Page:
By Kae Matundu-Tjiparuro LISTER Lack of participation by parents is one of the most worrisome problems that the Traugott Kandorozu Primary School is experiencing. The problem is especially worrisome among the 145-strong San learning population with the most common problem being absenteeism, with children disappearing from school mid-term staying away for an indefinite time. Not only that, but according to the principal of the school in the Otjombinde Constituency in the Omaheke Region, Johnvon-Erich Katjiteo, the fact that education is a new thing to the San community is showing among the San learners due to a lack of a schooling foundation. "The San learners are far from education and the daily challenge is how to bring them closer to education. Because they have been left behind they are still behind," says Katjiteo. Because of their poor home backgrounds, the San children also do not come well prepared to school. The San learning corps is exempted from paying both the tuition and hostel fees, N$140 per year and N$83 per term respectively. In 2007, the Government helped 24 San children with 1000 each for sundries like clothes. Currently, the school has been experiencing a problem with cooking facilities, having to resort to open-fire cooking for some of the food like meat that require intense cooking. One electric cooker is broken while the gas stoves are ordinarily slow except that lately the school has run out of gas. The nearest gas centre for gas supply is Gobabis, about 250 kilometres away. Even there gas has at times not been available. Katjiteo says another problematic area is the insufficiency of the toilets with only eight bucket toilets each for 300 boys and 200 girls for a school population of 500. He is also of the opinion that the hostel is inadequate for the schooling population, lacking beds and mattresses with children having to share a bed because of lack of bedding. The same applies to accommodation for the teaching staff with their houses built in 2004 in a state of dilapidation with cracks visible from far. The cracks, staff fear, can easily let in reptiles like snakes. Some of the teachers have to be squeezed into some of the rooms in the hostel. Children at the school could not hide their excitement and love for sport, especially soccer. Yet, facilities are another problem. This being a communal land building a soccer field has been proving a futile exercise with the animals making their path through it. There is no place on the school ground for a sports field. Netball, volleyball and athletics are the other sport codes the school learners practise. At least the school has a computer but with no technician at hand it is sometimes a rough ride having to send it to Gobabis for repair/maintenance during which its inoperative state is further subjected to insensitive road conditions during transportation. Training in the basics of computer usage is also something that would come in handy to the school, if only to minimize the amount of maintenance - some partly resulting from non-mastery of this machine of modernity. Another matter making life difficult yet bearable for the school is communication, with the fibre-optic line of the school allowing only for the usage of one item at a time, either the telephone, fax, etc. On the bright side, the school boasts of a library, which Katjiteo says is well booked courtesy of book donations from the Government. Amidst these confounding problems, the school - a C-class one - prides itself in its scholarly achievements. Serving as a feeder to the C. Heuva Junior Secondary School, 10 kilometres away in Talismanus, the capital of the Otjombinde constituency, six of the top ten Grade 10 achievers last year hailed from Traugott. The school has 19 teachers with two heads of department. It has three grade ones, two grade twos, two grade threes, two grade fours, three grade fives, two grade sixes and two grade sevens. It has an average of 35 learners per class.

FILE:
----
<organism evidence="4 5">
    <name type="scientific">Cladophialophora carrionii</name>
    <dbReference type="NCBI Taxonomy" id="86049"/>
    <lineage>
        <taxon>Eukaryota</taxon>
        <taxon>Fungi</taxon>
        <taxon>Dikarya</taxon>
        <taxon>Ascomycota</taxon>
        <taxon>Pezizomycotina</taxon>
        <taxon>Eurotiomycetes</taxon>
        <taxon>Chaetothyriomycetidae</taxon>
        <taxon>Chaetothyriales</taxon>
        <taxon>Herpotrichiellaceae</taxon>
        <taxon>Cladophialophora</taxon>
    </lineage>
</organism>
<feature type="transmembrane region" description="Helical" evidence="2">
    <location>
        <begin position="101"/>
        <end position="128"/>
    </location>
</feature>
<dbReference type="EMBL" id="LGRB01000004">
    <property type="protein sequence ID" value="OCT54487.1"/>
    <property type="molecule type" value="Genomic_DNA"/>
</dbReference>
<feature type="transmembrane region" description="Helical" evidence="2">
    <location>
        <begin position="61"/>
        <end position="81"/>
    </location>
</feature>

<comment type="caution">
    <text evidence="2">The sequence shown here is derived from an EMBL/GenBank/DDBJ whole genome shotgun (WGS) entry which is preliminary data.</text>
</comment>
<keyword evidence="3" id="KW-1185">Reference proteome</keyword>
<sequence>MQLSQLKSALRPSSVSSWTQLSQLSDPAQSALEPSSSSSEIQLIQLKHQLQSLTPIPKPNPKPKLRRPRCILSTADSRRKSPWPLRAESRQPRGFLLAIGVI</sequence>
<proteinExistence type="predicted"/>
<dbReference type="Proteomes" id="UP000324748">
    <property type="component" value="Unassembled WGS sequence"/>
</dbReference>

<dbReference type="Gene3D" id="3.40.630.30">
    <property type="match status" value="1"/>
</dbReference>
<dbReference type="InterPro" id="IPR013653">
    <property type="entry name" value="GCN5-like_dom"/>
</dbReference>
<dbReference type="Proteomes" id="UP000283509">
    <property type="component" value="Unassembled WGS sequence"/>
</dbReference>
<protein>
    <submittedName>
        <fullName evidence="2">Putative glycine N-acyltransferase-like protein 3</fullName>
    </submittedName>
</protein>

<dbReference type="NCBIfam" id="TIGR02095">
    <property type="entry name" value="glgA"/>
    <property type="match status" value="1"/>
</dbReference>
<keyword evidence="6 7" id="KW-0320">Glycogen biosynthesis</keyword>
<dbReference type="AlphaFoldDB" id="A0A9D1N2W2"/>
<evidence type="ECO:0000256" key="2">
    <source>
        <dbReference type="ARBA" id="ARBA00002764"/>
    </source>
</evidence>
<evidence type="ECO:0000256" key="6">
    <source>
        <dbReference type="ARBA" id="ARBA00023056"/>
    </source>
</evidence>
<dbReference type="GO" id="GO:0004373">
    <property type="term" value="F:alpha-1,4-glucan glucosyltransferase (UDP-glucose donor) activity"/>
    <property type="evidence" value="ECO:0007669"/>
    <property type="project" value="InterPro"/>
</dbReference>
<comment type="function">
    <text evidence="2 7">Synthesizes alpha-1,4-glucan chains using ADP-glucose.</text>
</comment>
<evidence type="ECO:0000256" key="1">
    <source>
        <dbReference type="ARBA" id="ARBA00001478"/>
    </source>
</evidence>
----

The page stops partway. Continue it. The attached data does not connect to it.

2008-07-03 00:00:00 10 years ago